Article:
Summer 1948 • Vol. X No. 3 NonfictionJuly 1, 1948 |

The Meaning of Robert Penn Warren’s Novels

If an author makes a deep impression there comes a time when you are no longer content merely to read his books as they come out. You want to re-read him. You want to know what the body of his writing amounts to. Today for instance, many people must be feeling an interest in the whole body of Robert Penn Warren's writings—not, I hope, because Warren has recently become famous but because one increasingly has the impression that he is the most considerable American writer to emerge since the 'twenties. As far as recent discussion of Warren is concerned, one's inquisitiveness is sharpened, not by the hullabaloo, but by the strange lack of accord as to the ideas he presents. What has Warren been saying to us? In this sketch of Warren's achievement as a novelist, I shall have that question chiefly in mind. Which is not in the least to imply that it is the most important question that could be asked about him. I. A convenient point of departure is a meditation on Shakespeare th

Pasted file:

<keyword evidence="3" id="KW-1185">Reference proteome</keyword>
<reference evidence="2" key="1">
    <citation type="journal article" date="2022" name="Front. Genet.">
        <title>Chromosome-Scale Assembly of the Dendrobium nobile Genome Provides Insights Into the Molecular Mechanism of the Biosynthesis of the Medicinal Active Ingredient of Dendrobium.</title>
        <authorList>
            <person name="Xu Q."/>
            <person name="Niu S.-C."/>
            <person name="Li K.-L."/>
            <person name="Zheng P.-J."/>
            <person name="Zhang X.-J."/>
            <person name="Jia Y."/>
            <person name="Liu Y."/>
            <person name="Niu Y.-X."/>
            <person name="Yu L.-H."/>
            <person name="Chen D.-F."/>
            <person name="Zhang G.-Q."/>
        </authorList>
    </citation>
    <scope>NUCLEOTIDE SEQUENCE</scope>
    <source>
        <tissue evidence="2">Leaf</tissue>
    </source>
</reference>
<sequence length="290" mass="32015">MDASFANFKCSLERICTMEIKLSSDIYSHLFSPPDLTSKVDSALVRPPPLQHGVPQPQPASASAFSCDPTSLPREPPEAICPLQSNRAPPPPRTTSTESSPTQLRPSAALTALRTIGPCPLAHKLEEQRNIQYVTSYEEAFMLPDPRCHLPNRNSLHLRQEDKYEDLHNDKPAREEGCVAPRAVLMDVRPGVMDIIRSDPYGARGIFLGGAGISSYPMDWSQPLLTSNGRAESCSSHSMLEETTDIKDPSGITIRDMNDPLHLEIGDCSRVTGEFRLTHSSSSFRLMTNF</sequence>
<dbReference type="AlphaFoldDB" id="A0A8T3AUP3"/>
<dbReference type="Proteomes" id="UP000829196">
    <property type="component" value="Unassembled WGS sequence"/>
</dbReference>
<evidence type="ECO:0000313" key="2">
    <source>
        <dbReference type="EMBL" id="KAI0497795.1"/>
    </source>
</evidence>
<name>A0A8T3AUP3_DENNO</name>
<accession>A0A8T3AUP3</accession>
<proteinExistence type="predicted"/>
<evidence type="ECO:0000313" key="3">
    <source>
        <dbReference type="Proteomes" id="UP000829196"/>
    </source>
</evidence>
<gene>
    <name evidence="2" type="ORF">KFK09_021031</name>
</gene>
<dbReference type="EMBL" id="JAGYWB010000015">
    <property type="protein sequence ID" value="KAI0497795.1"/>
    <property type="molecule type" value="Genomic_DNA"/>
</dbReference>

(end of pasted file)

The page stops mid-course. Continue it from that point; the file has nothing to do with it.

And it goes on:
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By Eric Bentley

If an author makes a deep impression there comes a time when you are no longer content merely to read his books as they come out. You want to re-read […]

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